During solution-focused therapy we use simple tools to measure the extent of a problem or difficulty. This scaling of an issue  is useful because a) both the therapist and the client gain an understanding of how things stand, and b) it gives everyone in the room some assurance that they’re communicating well and singing off the same song sheet.  It’s then easier to take the steps towards finding solutions to problems and scaling that progress.

For example if you tell me you’re depressed it’s important that we all understand quite how depressed you are and how much impact depression has on your life.  Some people are overwhelmed with depression and others are “a bit down”.  But what does this mean in reality – how much down, how much depressed?   Although this can be described by the client in terms of how they are behaving, scaling that information and making it quantifiable gives everyone a good clue as to the severity of the problem.  It’s a coded way of describing feelings too so we all know exactly the extent of those feelings.  Clients often say that it makes their problem feel more manageable.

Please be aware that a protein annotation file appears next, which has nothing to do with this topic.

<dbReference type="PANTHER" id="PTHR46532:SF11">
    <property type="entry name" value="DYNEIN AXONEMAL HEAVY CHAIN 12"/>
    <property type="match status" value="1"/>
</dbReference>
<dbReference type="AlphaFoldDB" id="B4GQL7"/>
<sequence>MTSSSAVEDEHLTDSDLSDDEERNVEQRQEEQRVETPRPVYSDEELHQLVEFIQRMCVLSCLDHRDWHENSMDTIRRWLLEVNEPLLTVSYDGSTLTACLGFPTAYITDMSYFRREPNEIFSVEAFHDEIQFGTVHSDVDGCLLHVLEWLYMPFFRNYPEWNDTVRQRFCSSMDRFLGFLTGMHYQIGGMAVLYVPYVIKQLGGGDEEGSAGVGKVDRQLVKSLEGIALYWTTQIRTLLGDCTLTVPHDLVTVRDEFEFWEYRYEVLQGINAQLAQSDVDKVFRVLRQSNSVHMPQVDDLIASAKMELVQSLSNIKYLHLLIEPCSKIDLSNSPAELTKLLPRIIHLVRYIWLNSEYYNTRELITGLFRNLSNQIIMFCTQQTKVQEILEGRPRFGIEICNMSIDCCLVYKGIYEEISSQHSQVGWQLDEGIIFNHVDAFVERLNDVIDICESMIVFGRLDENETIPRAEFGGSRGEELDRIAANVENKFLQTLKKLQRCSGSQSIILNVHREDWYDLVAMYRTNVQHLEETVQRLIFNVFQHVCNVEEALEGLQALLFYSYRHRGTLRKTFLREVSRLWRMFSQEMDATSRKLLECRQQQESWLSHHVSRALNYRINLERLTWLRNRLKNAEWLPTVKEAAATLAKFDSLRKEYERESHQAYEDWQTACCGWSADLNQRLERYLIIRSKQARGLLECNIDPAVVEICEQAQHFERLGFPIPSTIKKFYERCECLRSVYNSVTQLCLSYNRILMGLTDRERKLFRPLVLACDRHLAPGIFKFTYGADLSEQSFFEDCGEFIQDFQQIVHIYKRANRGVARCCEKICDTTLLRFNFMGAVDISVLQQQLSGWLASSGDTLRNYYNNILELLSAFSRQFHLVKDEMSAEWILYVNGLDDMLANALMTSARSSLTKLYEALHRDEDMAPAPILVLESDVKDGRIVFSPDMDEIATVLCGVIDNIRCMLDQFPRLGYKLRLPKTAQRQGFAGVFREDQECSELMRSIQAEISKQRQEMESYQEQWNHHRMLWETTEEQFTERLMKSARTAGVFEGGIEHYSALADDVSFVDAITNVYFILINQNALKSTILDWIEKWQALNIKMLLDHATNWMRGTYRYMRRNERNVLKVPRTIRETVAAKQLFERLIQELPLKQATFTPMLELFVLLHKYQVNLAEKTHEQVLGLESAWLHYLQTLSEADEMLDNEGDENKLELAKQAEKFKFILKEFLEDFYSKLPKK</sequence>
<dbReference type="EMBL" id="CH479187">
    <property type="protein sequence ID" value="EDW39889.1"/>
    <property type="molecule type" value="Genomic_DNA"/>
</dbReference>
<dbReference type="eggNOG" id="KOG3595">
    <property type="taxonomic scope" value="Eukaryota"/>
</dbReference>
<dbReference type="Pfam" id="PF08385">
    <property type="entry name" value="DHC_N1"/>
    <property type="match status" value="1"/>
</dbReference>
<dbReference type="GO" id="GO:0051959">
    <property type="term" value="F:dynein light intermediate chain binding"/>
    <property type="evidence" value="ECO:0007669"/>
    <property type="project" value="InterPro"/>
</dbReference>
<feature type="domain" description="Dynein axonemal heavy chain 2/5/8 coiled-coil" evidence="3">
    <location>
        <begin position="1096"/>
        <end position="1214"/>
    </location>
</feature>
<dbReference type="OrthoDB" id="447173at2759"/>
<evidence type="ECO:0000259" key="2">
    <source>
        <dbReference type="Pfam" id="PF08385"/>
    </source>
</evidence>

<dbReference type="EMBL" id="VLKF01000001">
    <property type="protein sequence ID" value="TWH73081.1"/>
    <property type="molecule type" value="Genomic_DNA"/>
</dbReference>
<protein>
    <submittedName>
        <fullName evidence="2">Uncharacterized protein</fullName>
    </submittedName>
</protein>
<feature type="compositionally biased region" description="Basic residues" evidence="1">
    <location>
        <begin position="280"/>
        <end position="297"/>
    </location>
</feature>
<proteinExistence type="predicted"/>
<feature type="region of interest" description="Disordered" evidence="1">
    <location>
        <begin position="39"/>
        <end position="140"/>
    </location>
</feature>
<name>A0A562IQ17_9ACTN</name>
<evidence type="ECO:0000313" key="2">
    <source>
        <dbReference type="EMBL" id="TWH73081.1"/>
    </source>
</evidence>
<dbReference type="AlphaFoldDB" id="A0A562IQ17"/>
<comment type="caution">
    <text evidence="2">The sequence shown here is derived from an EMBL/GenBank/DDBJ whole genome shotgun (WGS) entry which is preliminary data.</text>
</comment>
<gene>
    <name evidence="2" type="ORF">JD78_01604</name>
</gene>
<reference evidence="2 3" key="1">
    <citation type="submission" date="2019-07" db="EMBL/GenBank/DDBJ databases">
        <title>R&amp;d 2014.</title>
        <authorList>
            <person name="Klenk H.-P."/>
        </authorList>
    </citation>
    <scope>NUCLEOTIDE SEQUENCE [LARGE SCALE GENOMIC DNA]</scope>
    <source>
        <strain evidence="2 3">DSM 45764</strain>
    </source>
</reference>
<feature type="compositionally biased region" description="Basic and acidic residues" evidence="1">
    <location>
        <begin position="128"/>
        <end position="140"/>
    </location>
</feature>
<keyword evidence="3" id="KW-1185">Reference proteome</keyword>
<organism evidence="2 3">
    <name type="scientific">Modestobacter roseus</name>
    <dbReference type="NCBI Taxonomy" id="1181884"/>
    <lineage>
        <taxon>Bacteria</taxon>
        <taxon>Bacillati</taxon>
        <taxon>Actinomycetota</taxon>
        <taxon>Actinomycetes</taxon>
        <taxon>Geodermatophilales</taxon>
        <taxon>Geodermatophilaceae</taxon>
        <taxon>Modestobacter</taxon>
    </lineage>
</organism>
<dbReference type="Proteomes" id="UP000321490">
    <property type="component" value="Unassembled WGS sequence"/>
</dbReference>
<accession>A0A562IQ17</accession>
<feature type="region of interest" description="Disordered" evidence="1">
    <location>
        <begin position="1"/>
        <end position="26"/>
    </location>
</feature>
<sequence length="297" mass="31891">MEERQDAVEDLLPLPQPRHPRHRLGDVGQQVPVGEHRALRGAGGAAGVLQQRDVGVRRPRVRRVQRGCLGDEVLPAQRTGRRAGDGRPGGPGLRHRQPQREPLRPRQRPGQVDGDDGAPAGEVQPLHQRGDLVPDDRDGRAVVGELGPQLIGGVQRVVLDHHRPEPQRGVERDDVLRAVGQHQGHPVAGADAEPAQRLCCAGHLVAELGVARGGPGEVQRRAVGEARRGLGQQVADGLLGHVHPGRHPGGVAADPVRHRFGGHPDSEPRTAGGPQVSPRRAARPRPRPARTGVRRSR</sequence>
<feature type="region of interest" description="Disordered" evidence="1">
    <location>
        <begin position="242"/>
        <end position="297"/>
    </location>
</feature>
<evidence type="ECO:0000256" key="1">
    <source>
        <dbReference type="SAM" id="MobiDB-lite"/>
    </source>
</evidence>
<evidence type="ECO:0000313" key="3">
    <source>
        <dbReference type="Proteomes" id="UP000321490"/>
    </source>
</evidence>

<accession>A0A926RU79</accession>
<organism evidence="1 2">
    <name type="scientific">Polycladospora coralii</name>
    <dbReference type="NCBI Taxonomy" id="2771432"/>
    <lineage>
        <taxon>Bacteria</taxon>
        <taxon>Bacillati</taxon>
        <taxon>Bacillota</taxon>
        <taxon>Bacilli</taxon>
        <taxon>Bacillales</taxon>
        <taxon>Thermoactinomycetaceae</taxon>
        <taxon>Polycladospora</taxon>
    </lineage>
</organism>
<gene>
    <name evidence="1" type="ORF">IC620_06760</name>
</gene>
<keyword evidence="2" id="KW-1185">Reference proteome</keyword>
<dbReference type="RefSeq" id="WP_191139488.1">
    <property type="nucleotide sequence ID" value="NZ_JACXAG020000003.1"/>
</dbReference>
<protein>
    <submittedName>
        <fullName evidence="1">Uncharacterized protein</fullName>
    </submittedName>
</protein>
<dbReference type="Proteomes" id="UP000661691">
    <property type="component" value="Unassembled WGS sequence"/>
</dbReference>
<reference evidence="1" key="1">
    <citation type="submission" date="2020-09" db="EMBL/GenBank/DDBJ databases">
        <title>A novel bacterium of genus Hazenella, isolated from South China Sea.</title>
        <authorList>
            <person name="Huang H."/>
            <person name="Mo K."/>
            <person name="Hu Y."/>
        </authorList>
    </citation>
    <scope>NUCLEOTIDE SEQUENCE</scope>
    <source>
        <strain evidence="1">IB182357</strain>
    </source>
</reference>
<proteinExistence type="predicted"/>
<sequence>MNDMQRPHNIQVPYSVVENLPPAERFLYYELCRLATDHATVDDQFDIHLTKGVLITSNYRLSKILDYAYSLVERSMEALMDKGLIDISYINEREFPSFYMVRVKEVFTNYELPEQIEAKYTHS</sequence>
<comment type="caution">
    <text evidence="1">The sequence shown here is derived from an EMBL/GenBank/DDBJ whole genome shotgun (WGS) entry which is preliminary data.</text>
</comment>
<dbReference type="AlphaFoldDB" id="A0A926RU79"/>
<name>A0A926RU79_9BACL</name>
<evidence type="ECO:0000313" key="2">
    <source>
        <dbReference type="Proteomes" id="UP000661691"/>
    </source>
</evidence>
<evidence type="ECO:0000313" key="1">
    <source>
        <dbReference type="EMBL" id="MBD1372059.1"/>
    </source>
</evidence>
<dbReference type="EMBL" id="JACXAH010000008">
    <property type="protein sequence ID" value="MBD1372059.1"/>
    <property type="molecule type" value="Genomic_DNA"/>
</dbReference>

So, if 0 represents depression at its worst and 10 represents a complete lack of depression, where are you on this scale?   The figure a client gives can often take us all completely by surprise.  I may think from their description of their depression that they would put themselves at a 0-1 and then they put the figure at 5.  It’s easier now to decide on what has to happen or what they have to do to push this figure to a 6, or if the figure falls to explore why this has happened (and it begs the question, what is going well that it is a 5 and not lower?) Clients can also use scaling to decide what the ideal number would be for them to feel the problem is no longer influential.

It’s a surprisingly useful, simple tool. You may like to try it for yourself.  If you’re happy today, angry, upset or frustrated where would you put yourself on the scale (0-10: 0 = worst case scenario, 10 = the ideal) what could you do to push your score up towards your ideal?